About the Book

MURDERMOONSHINE_LARGE When Jenna decides to go to this wedding, she expects to dredge up old secrets and old hurts and she expects to see people from her past, but she doesn’t expect to stumble on a dead body.

Jenna’s friend is arrested. The wedding is cancelled. And Jenna’s tendency to stick her nose where it shouldn’t be leads her into the path of the killer.

Set in the serene mountains of North Carolina Murder on Moonshine Hill is filled with suspense, humor, and a quirky cast of supporting characters.

Releases August 23 Pre-order – Amazon / Nook

 

Pick up Book 1

e-Murderer copy On this anything but typical Monday morning Jenna Scali, who works part-time for a shrink, opens an email that depicts the brutal death of a young girl. On that same day the police uncover a dead coed two blocks from Jenna’s house. The e-murderer’s description creepily echos the death described in the newspapers.

When Jenna receives other emails, she takes what she knows to the police and thus begins her journey in the path of the e-murderer. Her curious nature impels her from e-messages to dead coeds to a ring of prostitutes. With the help of her quirky friends, Jenna learns that she’s more than a conduit for the killer. She’s his target. New secrets unfold, and finally her love life takes a tumble when the true killer emerges.

THE E-MURDERER is a race to find a psychotic killer before he kills again.

This new mystery series with a young female sleuth promises to keep you glued to your seat until the last page.

Buy on Amazon / Barnes and Noble / Kobo Books / MuseItUp Publishing

Watch the Book Trailer for e-Murder


Joan is an award-winning writer who has published 6 books and numerous stories. Readers compare her to the great Southern writer, Fanny Flagg. “She writes characters and a story that will joancCurtis stay with you.”

Her debut mystery/suspense novel, The Clock Strikes Midnight, won the silver medal for fiction/suspense in the Global eBook Awards for 2015 and is a finalist for the Royal Palm Literary Award. The e-Murderer won first place in the Malice Domestic Grants competition for new writers.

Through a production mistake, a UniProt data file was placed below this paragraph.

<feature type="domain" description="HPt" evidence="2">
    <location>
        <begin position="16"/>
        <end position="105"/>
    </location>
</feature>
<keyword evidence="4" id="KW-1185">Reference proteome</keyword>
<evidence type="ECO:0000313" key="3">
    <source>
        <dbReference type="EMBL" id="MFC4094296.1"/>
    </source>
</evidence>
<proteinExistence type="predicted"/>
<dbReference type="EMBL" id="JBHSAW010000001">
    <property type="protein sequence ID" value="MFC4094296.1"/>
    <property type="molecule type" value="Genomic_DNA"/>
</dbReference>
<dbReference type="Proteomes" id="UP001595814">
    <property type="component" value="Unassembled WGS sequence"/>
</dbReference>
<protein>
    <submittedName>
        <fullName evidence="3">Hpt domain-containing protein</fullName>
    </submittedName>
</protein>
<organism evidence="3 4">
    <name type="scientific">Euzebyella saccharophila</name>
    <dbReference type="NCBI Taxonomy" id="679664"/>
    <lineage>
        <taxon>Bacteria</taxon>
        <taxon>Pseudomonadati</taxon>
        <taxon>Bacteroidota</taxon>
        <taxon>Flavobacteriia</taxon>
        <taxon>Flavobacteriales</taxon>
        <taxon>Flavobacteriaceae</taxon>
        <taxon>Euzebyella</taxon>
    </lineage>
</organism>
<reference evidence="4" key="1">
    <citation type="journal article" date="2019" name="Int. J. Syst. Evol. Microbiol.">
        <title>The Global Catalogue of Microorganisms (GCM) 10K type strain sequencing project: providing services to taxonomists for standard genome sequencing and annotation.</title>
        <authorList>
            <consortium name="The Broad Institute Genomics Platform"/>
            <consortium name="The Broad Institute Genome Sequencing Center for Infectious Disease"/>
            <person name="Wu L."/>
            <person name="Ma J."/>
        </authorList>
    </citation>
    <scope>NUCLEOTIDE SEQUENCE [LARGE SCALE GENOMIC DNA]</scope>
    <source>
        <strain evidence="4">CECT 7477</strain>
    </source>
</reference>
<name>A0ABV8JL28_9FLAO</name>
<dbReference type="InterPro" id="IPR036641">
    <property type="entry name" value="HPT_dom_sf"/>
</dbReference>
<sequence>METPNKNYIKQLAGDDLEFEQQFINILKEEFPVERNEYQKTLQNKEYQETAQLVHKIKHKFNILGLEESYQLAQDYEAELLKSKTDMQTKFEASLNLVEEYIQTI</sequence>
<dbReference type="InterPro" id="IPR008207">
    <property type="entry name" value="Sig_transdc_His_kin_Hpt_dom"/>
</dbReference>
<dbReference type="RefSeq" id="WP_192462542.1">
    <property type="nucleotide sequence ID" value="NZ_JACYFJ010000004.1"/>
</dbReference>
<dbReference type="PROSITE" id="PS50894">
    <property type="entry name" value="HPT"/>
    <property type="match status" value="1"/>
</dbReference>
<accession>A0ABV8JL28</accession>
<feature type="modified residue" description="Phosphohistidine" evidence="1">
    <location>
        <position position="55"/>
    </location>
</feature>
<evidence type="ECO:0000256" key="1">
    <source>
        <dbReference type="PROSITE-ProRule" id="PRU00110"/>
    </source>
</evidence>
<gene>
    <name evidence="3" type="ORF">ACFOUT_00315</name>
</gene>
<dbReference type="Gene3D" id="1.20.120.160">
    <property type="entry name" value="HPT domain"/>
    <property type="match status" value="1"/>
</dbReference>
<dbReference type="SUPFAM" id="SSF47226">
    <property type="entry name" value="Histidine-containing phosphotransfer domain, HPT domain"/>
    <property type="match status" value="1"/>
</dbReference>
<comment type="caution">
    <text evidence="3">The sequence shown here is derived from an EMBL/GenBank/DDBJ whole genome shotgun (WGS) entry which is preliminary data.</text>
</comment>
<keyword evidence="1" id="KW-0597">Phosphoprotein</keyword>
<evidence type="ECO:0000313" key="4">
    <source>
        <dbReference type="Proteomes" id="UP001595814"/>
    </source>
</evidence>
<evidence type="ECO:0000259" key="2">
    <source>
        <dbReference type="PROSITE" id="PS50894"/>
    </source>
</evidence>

Joan has been an avid reader for as long as she can remember. She reads all kinds of books, including women’s fiction, mysteries, biography, and nonfiction. Mystery/suspense with a psychological twist is exactly the kind of book Joan loves to read.

2016finalist “I write about characters who remind me of myself at times and my sister at times, but never fully so. My stories are told from a woman’s point of view with a destiny. Characters drive my writing and my reading.”

Having grown up in the South with a mother from Westchester County New York, Joan has a unique take on blending the Southern traditions with the eye of a Northerner. She spent most of her childhood in North Carolina and now resides in Athens, Georgia.

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Comments

  1. Thank you for sharing my guest post and for featured my new book today. I’ll gladly respond to any comments you might get.

  2. These are great tips! I have never been a ‘writer’ so it is great to hear how an actual writer puts together their books. Thank you for this information.

  3. These are such great tips! I think the second one is especially important. Sometimes, I’m so into a book, then it seems like a writer forgot that their story takes place in a specific atmosphere and I’m sucked right out. Readers notice everything, lol. At least this reader does!

  4. I love these tips!! I really hate it when I read books or watch movies and people make up towns that actually don’t exist here in Maine. I don’t know why, but it just bothers me so much. I think it’s really important to keep that kind of information accurate so it doesn’t turn readers off, and the author sounds more credible.